It is anticipated that the surface structures will change in regard to this innovation and culminate into a shared language of excellence in teaching as part of the structure and culture of the college. In order for the college to address the problem and meet 'its goal, the organization must transform its culture and structures to assimilate the proposed organizational innovation. Can this be achieved by operating as a learning organization? In today's global business community there is a shift from traditional authoritarian "controlling organizations" to an organization that values learning, input, and advocacy in every level of the organization. There are three problems with a top down means of operation to get collective results and action according to Pfeffer (1992). He states, it is "out of fashion" in a time of increasing education, democratic decision making, and participative management; in order to be affective we need the cooperation of others iii all areas of the company; and hierarchical authority can negatively effect the whole organization when this single individual's leadership fails (p. 24-25).
According to Senge (1990) in "The Fifth Discipline: The Art and Practice of the Learning Organization", a learning organization is "an organization that is continually expanding its capacity to create its future" (p. 14). His five new component technologies of learning organizations are systems thinking, personal mastery, mental models, building shared vision, and team learning. To become a learning organization, a shift in the organizational culture of an institution is required. Thus, organizations must go beyond survival and adaptation to engage in "generative learning."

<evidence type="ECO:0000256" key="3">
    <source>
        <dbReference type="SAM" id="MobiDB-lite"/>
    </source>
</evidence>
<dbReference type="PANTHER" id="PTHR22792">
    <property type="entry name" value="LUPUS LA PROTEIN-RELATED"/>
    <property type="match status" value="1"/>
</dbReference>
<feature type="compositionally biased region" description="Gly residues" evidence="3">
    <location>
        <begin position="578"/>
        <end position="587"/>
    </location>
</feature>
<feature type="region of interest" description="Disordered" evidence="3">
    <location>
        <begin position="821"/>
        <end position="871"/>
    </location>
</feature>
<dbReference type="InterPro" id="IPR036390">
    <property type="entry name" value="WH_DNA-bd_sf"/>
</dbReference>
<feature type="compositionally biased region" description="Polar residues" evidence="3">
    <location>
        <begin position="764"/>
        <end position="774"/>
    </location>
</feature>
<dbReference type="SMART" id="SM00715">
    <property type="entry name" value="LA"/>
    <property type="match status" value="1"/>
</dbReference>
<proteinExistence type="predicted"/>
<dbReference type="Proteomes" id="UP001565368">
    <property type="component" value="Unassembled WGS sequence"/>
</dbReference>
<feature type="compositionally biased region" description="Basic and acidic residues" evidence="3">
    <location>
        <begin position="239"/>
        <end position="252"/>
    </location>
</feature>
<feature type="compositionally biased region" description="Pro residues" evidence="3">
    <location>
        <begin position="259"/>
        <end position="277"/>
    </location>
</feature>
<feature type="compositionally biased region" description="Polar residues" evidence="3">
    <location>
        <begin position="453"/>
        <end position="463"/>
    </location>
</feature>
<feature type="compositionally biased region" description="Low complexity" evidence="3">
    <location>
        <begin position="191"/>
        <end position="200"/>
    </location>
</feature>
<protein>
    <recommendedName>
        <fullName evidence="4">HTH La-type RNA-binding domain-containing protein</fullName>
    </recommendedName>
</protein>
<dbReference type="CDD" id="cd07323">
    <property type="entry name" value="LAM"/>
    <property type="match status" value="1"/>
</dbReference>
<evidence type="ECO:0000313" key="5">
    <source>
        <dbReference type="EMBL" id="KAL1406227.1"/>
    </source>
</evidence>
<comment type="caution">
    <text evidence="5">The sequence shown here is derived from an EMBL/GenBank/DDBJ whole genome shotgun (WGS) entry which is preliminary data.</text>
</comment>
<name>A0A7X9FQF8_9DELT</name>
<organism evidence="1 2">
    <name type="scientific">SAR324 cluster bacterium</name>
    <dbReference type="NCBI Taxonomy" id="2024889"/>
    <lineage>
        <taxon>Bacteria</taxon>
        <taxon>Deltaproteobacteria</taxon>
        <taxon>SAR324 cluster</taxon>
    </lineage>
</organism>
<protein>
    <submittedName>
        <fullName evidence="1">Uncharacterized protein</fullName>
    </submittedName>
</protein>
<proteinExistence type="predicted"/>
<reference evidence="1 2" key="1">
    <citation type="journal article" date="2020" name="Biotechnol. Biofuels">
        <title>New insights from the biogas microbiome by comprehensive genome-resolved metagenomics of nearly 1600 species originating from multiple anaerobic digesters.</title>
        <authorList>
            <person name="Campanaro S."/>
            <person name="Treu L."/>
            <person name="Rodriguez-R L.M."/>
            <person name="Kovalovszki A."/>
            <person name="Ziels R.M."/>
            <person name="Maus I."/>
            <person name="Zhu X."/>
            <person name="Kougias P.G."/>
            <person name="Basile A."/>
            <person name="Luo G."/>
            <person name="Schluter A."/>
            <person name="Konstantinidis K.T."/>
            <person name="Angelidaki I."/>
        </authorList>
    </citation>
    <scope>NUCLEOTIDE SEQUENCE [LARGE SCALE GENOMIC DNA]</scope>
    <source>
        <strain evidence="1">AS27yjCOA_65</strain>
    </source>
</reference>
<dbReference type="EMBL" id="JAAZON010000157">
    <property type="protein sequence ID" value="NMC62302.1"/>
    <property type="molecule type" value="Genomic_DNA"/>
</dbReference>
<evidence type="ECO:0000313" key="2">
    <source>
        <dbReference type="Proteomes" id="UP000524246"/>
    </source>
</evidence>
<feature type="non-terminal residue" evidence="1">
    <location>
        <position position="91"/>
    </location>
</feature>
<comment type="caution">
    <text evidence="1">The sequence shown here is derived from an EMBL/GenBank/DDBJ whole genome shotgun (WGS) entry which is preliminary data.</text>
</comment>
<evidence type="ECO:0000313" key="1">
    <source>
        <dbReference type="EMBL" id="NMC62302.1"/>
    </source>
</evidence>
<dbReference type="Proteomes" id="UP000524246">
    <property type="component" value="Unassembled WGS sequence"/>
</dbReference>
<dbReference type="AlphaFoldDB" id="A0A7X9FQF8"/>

Peter Senge's (1990) five learning disciplines are:
Personal mastery is a process where one continually clarifies w1lat one desires in life, what's important, and applies the principles to achieve established goals. Also, managing creative tension or the discrepancy between the goal desired and current reality is critical to this process.
Mental models are judgments or perceptions from past experiences that exist below our level of awareness and influence our view of the world, how we take action, and may limit our ability to change. In organizations, mental models shape the leadership's view of external conditions and organizational strategies.
Building shared visions is the power of common caring based on the collective capability of the group to establish what they want to create together in the culture and are committed to each other obtaining this vision. A shared vision provides focus, encourages risk taking, sparks energy, and is a powerful long-term intrinsic view.
Team learning is the process of collective thinking and the capacity of a team to generate productive learning, action, and desired group results. Team learning is prevented by unresolved and unproductive conflict, defensive routines, and lack of coordinated action.